After reading and reflecting on these paragraphs and the impact of that single word—Dayanu—“it would have been enough,” I felt a surge of gratitude well up in me in a deeper way than ever before. I felt gratitude in my soul, and it changed me, let me see that God is and has been consistently there with me, no matter what, even when I feel God is absent. I feel a new kinship with gratitude now, a deeper level of gratefulness, even for things that, on the surface, do not look good or will not make me more successful, or give me the control and security I think I need to be happy.

This insight, that God has been participating in my life all along, is profound for me. Each time I am in a tough place, a turning point, a crisis, or experiencing a big loss, I now know that if I trust God and walk slowly forward, directly into my fear, taking that risk in faith, the most incredible things happen to me. It’s not that the pain is relieved. Death is a great loss, divorce rips my heart out, but the experience somehow transforms me—slowly—and I go in a new direction, I get a new revelation or a new level of inner freedom. It has happened many times and now I clearly see the pattern. It is a God-shaped pattern in my life. And it allows me to view my current challenges in a new light, with deeper assurance that “all will be well and all manner of things will be well,” as Julian of Norwich says so beautifully.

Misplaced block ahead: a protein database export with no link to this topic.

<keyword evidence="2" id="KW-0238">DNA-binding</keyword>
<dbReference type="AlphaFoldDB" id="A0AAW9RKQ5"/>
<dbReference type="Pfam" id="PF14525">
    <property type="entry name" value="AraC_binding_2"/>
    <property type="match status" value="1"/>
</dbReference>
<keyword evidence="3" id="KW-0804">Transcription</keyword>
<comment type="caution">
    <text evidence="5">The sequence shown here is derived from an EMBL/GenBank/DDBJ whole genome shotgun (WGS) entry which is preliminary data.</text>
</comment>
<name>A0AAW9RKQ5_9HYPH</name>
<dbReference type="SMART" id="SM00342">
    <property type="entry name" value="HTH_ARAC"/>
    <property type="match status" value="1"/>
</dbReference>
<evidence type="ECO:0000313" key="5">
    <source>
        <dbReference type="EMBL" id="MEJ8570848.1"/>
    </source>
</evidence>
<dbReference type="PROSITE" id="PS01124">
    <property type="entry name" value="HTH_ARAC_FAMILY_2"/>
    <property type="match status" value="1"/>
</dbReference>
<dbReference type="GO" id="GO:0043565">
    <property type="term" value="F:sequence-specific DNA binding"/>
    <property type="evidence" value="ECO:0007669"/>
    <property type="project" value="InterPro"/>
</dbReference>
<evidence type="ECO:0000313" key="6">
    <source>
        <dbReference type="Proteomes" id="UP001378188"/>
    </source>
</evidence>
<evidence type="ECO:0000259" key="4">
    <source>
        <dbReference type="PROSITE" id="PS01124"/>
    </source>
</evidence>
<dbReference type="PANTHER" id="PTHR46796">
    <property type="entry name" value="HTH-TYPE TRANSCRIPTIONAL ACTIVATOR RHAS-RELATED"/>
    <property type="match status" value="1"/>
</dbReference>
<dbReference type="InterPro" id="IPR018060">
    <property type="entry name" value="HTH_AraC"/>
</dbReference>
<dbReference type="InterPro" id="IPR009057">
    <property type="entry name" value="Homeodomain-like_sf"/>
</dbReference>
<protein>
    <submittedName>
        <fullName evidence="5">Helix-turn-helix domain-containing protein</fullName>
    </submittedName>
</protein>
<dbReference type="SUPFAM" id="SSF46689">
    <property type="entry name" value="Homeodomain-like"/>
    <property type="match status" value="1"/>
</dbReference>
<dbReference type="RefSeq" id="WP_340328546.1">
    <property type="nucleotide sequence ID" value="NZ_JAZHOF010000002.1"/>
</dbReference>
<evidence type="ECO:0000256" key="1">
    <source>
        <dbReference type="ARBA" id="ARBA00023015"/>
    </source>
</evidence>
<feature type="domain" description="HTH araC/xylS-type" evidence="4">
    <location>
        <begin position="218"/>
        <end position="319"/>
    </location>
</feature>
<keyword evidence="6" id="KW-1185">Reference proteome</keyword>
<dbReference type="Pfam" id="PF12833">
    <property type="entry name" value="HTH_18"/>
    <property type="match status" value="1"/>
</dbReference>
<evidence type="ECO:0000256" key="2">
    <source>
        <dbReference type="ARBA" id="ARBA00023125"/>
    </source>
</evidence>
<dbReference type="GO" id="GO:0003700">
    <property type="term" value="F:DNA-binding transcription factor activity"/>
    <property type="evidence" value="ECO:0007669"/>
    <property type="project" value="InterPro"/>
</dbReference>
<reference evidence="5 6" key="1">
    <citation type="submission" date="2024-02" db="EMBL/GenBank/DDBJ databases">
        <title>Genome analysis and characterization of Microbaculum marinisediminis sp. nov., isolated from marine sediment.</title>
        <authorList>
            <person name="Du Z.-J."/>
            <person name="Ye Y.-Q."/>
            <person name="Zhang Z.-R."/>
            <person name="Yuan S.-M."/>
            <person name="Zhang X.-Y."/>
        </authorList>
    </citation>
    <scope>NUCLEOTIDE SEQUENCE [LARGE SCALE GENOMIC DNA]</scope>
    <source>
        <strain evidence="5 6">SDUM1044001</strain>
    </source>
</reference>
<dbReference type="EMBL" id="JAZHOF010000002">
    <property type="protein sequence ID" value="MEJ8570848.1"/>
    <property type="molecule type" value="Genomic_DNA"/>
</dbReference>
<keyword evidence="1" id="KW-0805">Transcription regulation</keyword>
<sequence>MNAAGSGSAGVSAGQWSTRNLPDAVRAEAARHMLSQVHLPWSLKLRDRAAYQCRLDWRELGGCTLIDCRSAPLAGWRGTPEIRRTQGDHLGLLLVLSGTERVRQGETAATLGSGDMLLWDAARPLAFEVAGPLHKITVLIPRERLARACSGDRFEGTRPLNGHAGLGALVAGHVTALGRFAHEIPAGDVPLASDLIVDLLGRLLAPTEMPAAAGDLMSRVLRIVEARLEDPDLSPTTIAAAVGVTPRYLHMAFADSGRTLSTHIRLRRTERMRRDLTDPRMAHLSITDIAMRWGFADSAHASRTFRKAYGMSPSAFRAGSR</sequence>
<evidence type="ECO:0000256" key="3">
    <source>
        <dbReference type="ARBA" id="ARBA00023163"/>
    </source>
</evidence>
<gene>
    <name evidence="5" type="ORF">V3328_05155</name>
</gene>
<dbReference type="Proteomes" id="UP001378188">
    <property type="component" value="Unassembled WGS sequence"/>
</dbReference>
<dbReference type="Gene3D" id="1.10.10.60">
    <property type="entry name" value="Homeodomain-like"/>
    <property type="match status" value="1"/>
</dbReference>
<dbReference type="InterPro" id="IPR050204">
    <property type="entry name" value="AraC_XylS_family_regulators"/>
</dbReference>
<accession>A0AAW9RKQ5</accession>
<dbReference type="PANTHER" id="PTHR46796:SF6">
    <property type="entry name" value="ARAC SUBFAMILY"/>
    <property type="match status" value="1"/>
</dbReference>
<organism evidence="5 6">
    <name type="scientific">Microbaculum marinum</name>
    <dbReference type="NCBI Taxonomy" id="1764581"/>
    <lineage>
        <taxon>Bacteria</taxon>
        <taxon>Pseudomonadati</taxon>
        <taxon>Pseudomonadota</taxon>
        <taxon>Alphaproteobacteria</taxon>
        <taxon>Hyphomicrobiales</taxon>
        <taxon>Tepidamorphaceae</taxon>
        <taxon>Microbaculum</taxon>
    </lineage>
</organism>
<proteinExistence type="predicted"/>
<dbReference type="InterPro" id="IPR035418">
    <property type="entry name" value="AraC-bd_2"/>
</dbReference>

This word—Dayanu—has been a gift to me in another way too. I practice Centering Prayer, a meditative form of prayer, a way to stay in the present and be attentive to God. When practicing this prayer we are encouraged to choose a word that has particular meaning to us and we keep coming back to it gently whenever our minds wander. You can imagine the soothing sense I have whenever I return to my new centering prayer word—Dayanu.

© Janet O. Hagberg, 2009, all rights reserved.

Reflections on this essay
When was the first time you realized that God was active in your life?

What do you think of the idea of Dayanu in your life?

List several times that God was present to you in good times and bad and then write the word Dayanu after your description. How does it feel to you?

What does your list bring up in your heart?

What word would you use as a centering word that, when used, would cause you to feel wrapped in love by God?